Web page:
My grandmother was the youngest of 5 children all of them were very close friends and remarkably lived their entire lives in the same neighborhood. Every Christmas for over 30 years the extended family has hosted a party and recorded the event with a group photo. It is amusing to look at how babies have grown and the changing of fashion trends. However, I noticed looking at the more recent photos that it mimics the social security crisis-there are lots of baby boomers and elderly folks, but few of my generation and even fewer of my children's. Over half of my parent's peers did not produce any offspring. I grew up with 1 brother and no cousins, and my children only have 1 cousin themselves. Part of my desire to have a large family is for my grandchildren to have what my grandmother experienced.
During this medical crisis with my mother how I wish there were more siblings and cousins to share the emotional burden and to hold her hand and give her our secret "I love you" squeezes. My stepfather and aunt have been magnificent taking turns being with her. I am only able to visit for short snatches of time, last night my visit was cut short because Timmy pulled a projectile vomit nightmare in the waiting room with Tim- it was all over both their clothes, the floor, and the furniture.
No goverment agency can substitute for a child holding their parent's hand at the end of their life. No check in the mail can take the place of a phone call that ends, "I love you soooo much." Children are a blessing, even when they throw up sweet potatoes all over your pants and you can't share an elevator with strangers because of the smell. I pray when I am feeble and need someone to keep me company I will have many hands to share the burden of my care and that these thousands of hours of reading aloud to my children will be reciprocated.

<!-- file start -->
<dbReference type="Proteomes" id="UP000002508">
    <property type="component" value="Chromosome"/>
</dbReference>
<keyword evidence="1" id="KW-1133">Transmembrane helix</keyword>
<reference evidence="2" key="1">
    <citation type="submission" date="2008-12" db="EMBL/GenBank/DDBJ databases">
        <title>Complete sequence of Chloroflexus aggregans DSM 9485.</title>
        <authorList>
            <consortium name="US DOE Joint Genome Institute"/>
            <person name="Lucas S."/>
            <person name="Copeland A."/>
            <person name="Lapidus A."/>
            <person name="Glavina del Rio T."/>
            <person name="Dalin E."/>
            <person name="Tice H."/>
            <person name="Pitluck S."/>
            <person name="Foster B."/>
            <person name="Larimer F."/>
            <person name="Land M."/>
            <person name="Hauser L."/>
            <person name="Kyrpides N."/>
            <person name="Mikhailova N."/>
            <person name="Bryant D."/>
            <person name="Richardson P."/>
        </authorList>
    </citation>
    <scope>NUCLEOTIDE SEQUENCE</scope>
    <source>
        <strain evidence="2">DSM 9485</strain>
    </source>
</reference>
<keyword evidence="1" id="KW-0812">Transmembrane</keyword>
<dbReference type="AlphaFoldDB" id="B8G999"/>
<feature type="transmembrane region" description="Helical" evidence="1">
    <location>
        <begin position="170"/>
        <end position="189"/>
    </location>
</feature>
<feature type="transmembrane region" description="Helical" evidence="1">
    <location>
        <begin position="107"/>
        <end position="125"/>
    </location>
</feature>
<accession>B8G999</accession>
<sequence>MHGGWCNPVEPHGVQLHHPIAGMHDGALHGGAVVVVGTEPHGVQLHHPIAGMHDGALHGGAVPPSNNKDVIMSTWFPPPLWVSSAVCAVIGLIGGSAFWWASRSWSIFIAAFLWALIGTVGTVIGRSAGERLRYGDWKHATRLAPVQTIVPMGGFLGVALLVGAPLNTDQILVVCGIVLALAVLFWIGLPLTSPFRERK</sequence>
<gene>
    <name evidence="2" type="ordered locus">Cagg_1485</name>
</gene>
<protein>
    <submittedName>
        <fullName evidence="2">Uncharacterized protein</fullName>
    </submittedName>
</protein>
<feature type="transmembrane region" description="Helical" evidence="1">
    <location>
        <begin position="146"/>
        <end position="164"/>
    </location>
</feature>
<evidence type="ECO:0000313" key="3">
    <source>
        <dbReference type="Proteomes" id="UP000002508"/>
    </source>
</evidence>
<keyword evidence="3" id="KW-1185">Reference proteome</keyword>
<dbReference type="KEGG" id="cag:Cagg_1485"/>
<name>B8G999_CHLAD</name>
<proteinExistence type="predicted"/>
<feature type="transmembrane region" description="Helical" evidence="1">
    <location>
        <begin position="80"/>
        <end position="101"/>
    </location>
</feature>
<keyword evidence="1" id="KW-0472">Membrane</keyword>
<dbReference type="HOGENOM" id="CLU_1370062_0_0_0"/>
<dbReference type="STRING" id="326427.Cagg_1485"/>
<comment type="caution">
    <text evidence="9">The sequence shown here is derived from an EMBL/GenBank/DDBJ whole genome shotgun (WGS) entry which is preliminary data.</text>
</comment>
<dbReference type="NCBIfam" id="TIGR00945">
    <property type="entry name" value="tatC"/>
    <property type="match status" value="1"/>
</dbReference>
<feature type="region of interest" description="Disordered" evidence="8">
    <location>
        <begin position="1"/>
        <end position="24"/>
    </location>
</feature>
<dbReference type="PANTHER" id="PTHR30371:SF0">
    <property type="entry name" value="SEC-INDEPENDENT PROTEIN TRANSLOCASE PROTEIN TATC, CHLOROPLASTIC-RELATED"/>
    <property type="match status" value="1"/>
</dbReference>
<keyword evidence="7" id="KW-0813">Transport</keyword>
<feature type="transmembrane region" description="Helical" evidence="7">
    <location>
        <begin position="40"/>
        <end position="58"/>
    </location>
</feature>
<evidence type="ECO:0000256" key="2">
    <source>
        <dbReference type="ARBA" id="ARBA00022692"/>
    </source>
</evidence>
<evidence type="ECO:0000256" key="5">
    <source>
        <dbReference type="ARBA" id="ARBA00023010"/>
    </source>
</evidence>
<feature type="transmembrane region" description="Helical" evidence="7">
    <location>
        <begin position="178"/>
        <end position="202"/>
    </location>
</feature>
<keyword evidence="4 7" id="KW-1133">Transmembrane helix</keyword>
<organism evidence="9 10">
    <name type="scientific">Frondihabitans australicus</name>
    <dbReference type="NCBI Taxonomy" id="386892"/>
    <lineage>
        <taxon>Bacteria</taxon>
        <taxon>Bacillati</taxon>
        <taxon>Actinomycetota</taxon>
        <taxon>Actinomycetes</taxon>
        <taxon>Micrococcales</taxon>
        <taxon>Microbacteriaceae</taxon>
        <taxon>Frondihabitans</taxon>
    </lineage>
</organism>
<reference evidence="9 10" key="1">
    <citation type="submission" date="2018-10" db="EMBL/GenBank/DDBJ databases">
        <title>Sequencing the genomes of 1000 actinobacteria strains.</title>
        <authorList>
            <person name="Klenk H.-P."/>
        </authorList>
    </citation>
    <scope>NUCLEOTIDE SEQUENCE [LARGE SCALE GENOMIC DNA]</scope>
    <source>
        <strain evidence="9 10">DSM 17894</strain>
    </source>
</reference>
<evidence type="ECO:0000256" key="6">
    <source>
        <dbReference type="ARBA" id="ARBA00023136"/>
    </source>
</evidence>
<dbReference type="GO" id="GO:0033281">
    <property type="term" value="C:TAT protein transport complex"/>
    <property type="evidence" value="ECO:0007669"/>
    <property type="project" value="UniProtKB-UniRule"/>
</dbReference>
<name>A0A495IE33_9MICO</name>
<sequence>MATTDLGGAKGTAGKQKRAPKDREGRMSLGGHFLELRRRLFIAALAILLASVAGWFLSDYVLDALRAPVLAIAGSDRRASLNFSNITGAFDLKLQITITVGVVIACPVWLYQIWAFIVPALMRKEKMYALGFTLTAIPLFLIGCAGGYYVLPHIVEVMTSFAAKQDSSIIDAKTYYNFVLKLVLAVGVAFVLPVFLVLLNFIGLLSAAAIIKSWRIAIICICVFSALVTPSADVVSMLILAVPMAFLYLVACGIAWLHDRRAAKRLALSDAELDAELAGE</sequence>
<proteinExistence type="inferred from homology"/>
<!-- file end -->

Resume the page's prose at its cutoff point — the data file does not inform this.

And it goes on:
This mercator article prompted these thoughts and here are some snippets:
"There's a simple reason for plummeting fertility rates in the West: pension systems have replaced traditional families and penalised couples with kids.
According to recent research in economics, the most important reason is surprising yet mundane: fertility decline is the result of misguided pension policies. Public pay-as-you-go pension systems have discouraged fertility by replacing the traditional family system and penalising those who raise more children.

There are at least two reasons why public pension systems should affect fertility rates. The first reason is that they replace the traditional family as a source of old-age security. This is the "substitution effect" of compulsory pensions. When there is no compulsory PAYGO pension system, people have children not just for the fun of it, but also because children provide security in old age.
The traditional family is actually a kind of private PAYGO scheme. Parents procreate, nurture and educate their children, and in return children look after their elderly parents once they can no longer provide for themselves.
The family arrangement has its limits, of course. For one thing, it is prone to localised shocks such as illness, disability or unemployment. This is why in traditional societies, the norm is the extended family, not the nuclear family. The extended family is a risk-pooling mechanism.